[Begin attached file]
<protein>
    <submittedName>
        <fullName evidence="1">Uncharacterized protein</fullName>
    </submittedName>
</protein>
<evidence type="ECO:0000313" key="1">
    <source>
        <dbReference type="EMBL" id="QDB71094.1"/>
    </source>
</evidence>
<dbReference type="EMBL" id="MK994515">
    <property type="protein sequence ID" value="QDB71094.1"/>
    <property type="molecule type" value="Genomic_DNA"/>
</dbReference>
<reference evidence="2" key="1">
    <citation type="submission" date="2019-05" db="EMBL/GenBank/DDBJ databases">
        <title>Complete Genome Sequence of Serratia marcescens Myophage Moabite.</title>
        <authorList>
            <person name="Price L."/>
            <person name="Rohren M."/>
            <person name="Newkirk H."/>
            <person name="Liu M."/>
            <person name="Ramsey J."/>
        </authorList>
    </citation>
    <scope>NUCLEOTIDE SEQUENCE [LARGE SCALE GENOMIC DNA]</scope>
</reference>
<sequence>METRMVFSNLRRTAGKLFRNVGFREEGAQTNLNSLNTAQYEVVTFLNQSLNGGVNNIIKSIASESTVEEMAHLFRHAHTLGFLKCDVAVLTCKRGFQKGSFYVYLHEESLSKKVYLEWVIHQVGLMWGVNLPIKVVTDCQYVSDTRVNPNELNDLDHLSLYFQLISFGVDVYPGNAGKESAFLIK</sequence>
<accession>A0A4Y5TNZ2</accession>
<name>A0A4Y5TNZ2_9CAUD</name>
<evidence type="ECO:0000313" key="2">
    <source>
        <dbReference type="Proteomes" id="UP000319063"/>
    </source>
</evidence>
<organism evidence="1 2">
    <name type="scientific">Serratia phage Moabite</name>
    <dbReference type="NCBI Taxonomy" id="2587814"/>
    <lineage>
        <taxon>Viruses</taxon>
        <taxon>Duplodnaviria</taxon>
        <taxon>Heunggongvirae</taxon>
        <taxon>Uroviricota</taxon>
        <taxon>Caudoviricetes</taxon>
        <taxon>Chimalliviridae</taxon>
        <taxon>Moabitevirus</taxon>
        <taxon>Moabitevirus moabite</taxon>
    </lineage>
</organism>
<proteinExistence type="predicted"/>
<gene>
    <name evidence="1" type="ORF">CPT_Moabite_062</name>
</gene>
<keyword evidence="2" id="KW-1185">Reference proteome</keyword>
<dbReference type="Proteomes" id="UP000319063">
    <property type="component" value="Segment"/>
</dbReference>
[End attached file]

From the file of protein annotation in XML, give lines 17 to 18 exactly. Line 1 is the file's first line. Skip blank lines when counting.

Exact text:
        <title>Complete Genome Sequence of Serratia marcescens Myophage Moabite.</title>
        <authorList>